By: F. Scott Fitzgerald
This Side of Paradise, F. Scott Fitzgerald’s romantic and witty first novel, was written when the author was only twenty-three years old. This semi-autobiographical story of the handsome, indulged, and idealistic Princeton student Amory Blaine received critical raves and catapulted Fitzgerald to instant fame.
Completion: I finished it. I suppose that’s a good thing? I did read this for college so that helped me get through it.
Writing/Style: You can definitely tell this is Fitzgerald’s debut. You get a few glimmers of the gorgeous imagery and style Fitzgerald is known for, but it’s not there nearly enough to counteract the story’s shortfalls.
Characters: Tired of all those angsty YA heroines? Meet Amory Blaine. He’ll make you want those YA heroines back as he goes through his privileged white boy life. The other characters aren’t anything to write home about either.
Plot/Pacing: What plot? What pacing? But, seriously, we follow Amory through a large chunk of his life from childhood to post-college, and the pace meanders through as Amory slowly discovers himself. If Amory was more likable, this might not of been as much of a negative, but as it is, the slow pacing makes the book even more of a struggle to finish.
World-building/Atmosphere: When you are able to look over Amory’s big egotistic head, you can really see what it was like in the 1920’s. In particular, I wish college today was more like it was in Fitzgerald’s time where you went to class but didn’t worry about tests or homework and just went on wild adventures. Well, like college back then but minus the racism and sexism, of course.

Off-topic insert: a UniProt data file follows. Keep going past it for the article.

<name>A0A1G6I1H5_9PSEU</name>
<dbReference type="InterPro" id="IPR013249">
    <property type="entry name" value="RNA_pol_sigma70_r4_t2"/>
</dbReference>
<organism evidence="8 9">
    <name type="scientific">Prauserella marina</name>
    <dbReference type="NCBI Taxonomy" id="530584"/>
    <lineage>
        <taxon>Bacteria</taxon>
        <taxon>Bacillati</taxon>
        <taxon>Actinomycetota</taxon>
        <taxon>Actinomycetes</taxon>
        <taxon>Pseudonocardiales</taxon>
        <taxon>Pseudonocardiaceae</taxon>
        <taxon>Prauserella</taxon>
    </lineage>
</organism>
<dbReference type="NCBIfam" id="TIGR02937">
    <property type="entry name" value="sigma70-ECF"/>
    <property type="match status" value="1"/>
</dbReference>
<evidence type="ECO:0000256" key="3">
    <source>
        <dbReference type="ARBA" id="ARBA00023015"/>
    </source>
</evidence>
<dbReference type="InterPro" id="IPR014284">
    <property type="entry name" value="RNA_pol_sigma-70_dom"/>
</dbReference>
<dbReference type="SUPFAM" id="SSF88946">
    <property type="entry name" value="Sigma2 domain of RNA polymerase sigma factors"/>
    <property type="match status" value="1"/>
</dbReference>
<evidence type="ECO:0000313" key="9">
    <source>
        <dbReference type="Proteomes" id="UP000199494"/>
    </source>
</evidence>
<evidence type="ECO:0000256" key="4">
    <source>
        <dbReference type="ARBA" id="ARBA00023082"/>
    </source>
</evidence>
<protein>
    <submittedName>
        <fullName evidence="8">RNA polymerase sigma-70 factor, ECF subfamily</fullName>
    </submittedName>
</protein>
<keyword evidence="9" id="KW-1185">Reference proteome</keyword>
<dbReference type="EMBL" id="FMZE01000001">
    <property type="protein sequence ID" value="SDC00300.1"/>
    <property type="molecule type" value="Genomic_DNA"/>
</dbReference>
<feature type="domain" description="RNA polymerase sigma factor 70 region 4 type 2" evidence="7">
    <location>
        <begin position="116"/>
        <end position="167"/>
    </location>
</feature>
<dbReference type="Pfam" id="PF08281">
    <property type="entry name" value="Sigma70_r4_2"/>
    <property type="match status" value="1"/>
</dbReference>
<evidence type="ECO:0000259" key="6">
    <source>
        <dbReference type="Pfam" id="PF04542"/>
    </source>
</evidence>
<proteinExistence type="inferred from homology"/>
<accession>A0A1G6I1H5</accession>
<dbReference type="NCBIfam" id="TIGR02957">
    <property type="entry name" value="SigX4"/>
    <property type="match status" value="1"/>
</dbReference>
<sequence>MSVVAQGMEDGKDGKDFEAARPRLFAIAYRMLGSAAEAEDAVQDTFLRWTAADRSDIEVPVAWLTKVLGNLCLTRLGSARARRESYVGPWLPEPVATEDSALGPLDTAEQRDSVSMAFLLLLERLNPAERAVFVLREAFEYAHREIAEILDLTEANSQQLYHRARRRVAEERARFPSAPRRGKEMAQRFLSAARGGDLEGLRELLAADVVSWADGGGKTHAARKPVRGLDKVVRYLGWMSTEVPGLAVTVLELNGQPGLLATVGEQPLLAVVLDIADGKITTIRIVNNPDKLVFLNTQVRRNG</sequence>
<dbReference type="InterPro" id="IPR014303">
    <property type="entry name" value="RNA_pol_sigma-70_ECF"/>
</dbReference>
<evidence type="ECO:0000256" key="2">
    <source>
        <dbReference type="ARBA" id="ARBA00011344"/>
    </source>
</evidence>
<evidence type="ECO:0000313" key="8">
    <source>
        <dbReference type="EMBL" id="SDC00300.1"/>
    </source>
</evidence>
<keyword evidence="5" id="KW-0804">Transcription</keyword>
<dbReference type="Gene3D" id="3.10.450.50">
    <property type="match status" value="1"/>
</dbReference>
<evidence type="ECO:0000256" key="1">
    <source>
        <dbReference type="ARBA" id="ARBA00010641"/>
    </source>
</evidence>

Sub-genres (Romance, Mystery, Humor, etc.): No mystery, for sure. If there was humor, I didn’t catch it. As far as romance goes, Amory is in several romantic relationships, but I never felt emotionally invested in any of the relationships. This is probably because the relationship he shared with the “love of his life” was a very unhealthy, narcissistic relationship for the both of them. It’s very melodramatic, and it technically fits what the story is going for, but it does not do anything to make Amory more likable.
FINAL VERDICT: If you are a huge fan of Fitzgerald’s, then you’ll probably want to check this book out. Or rather, you probably already have. From a certain angle, it is interesting to see how Fitzgerald progressed in his writing and to see bits of his own life mixed in the fiction. However, for most of you, if I were to recommend a Fitzgerald work, this one would not be it. I would recommend The Great Gatsby. There’s just more of everything that Fitzgerald is known for in The Great Gatsby because by the time he wrote it Fitzgerald had figured out his own writing and polished his ideas.